Four Dietary Recommendations to Regulate Your Cholesterol
Has your doctor told you that you have high cholesterol levels? If so, they may have also given you some medications and recommendations to keep it under control. Accelerate your recovery with the following dietary recommendations to help regulate your cholesterol.
You’ll see that these tips are practical and very fast. Best of all, they’re easy to incorporate into your regular routine and won’t force you to spend more. Ready? Note them down and put them into practice right away.
Before we share any dietary recommendations for regulating your cholesterol, you should know that this substance is produced by the liver. Your cholesterol level provides the cells of your body with the right amount of nutrients.
Problems arise when you eat poor quality fats. In this case, the lipid profile will be affected and the level of LDL lipoprotein oxidation will be higher. This can negatively affect health, according to an article published in the BMJ.
Dietary recommendations to regulate your cholesterol
1. Consume monounsaturated fats
Some people think that if they have high cholesterol, they should stop consuming all types of fat. However, the dietary recommendation that will help your regulate your cholesterol is to consume just healthy fats.
Monounsaturated fats increase your levels of HDL cholesterol. This is the good type that everyone needs in high amounts.
Some of the foods that contain this type of fat include: olive oil, nuts, canola oil, olives, coconut oil, almonds, egg and avocado.
Try including one of these foods to each meal (breakfast, lunch and dinner). When buying them, be sure to choose the highest quality products to get the best results.
Remember to watch your portions, as it’s easy to consume too many calories. One thing you should never do is mix two natural fats, unless you’ve carefully measured your portions.
For instance, if you have nuts in your salad, avoid dressing it with oil. Instead, add flavor with a vinaigrette or similar dressing.
You may be interested in: 6 health benefits of extra virgin olive oil
2. Consume more polyunsaturated fats, especially omega-3
Another dietary recommendation for lowering cholesterol levels is the consumption of omega-3. Like monounsaturated fats, omega-3s reduce your levels of LDL cholesterol according to a study published in 2016.
In one study, researchers found that people who substitute other fats for omega-3s reduced the following:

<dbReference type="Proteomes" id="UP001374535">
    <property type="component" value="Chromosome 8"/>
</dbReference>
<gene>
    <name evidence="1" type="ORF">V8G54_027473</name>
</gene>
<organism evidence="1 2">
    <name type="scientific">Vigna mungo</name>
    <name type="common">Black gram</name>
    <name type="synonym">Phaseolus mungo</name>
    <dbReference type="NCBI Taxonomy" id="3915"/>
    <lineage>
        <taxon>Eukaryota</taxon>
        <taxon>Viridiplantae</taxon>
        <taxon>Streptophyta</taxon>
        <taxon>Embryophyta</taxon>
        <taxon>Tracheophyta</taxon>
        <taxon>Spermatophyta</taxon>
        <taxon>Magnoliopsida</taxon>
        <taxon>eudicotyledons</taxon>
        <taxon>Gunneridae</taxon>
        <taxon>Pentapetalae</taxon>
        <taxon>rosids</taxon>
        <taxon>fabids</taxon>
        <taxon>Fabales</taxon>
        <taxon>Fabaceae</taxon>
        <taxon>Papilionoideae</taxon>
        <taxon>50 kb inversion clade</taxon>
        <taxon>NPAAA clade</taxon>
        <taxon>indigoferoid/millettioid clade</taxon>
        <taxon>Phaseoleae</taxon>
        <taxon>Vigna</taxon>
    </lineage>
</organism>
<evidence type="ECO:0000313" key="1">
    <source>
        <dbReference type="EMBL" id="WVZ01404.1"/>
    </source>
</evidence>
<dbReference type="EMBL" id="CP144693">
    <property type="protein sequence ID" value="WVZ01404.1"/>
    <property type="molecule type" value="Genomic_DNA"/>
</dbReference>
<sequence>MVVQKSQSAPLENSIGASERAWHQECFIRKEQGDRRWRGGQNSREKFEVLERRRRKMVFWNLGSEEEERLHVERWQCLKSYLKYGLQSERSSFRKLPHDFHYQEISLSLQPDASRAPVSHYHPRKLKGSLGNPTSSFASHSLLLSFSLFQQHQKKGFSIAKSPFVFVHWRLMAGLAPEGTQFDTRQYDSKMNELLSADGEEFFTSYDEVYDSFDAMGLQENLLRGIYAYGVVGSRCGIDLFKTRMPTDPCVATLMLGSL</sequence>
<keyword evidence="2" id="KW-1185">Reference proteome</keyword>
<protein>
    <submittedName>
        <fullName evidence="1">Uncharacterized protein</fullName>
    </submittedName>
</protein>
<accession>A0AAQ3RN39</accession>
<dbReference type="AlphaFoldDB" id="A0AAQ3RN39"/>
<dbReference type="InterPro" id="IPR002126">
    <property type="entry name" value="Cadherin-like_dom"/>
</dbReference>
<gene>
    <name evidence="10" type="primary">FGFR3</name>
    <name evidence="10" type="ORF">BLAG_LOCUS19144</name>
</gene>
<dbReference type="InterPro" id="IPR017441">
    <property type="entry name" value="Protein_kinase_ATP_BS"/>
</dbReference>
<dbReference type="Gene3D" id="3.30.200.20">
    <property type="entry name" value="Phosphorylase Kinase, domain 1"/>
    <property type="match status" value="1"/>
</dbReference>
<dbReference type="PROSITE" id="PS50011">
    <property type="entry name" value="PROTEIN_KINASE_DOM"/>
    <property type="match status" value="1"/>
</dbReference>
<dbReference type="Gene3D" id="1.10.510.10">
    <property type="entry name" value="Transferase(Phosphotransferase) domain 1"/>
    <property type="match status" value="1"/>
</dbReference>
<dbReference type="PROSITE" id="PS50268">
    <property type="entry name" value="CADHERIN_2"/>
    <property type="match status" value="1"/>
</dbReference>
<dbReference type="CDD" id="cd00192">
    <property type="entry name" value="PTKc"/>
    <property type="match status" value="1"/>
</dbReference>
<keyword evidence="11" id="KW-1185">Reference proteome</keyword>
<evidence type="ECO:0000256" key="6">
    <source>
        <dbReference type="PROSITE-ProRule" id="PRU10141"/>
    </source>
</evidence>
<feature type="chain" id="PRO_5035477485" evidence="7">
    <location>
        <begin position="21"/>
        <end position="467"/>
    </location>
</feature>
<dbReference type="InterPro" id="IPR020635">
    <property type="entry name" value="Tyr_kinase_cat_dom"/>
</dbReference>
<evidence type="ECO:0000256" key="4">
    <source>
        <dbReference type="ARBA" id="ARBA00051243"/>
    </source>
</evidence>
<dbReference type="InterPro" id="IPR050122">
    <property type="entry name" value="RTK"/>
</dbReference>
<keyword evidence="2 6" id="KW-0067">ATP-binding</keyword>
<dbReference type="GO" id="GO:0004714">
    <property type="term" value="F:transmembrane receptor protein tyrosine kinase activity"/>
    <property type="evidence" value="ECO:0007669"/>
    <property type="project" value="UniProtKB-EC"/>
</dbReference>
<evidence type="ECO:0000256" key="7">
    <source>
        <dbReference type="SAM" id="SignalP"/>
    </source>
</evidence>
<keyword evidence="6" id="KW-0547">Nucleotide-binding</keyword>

- LDL cholesterol
- Insulin resistance
- Their risk of type 2 diabetes
The best foods that contain this type of fat are: salmon, tuna, nuts and shrimp.
One way to ensure that you’re getting enough omega-3 is to incorporate a portion of fish into your diet twice a week. Even if salmon is especially well known for its omega-3 content, it’s not mandatory to choose it.
In addition to salmon, you can consume fresh tuna, not canned. This fish is also a very healthy food source.
3. Avoid trans fats at all costs
Another dietary recommendation you should remember is to avoid all trans fats. These are usually found in foods that have been heavily processed, such as margarine, cakes and commercial pastries.
Trans fats are used very often in the food industry because they can withstand higher temperatures. They also provide better texture than other fats.
Despite these benefits, trans fats negatively affect your heart health and reduce your levels of HDL cholesterol.
So, when you buy processed, pre-cooked or frozen meals, check the labels. Ideally, you should avoid anything that has the words “partially hydrogenated”.
4. Consume plenty of soluble fiber
Soluble fiber is found in vegetables, which is difficult to dissolve in water and that your stomach won’t digest. This means that it reaches your digestive tract intact and forces it to work.
In addition, this is a vital element for the correct reproduction of healthy intestinal bacteria (probiotics). When your body has the right balance of probiotics, bad cholesterol levels will drastically diminish.
Diet can influence lipid profile
When modulating the lipid profile, it’s necessary to modify a series of habits. A varied and balanced diet, together with regular physical activity, significantly reduces cardiovascular risk.
Eating monounsaturated and polyunsaturated lipids and reducing the consumption of trans fats will improve your HDL lipoprotein levels. It’ll also contribute to decreasing the oxidation rate of LDL cholesterol, a parameter related to cardiovascular risk.
All cited sources were thoroughly reviewed by our team to ensure their quality, reliability, currency, and validity. The bibliography of this article was considered reliable and of academic or scientific accuracy.
- Souza RJ., Mente A., Maroleanu A., Cozma AI., et al., Intake of saturated and trans unsaturated fatty acids and risk of all cause mortality, cardiovascular disease, and type 2 diabetes: systematic review and meta analysis of observational studies. BMJ, 2015.
- Backes J., Anzalone D., Hilleman D., Catini J., The clinical relevance of omega 3 fatty acids in the management of hypertriglyceridemia. Lipids Health Dis, 2016.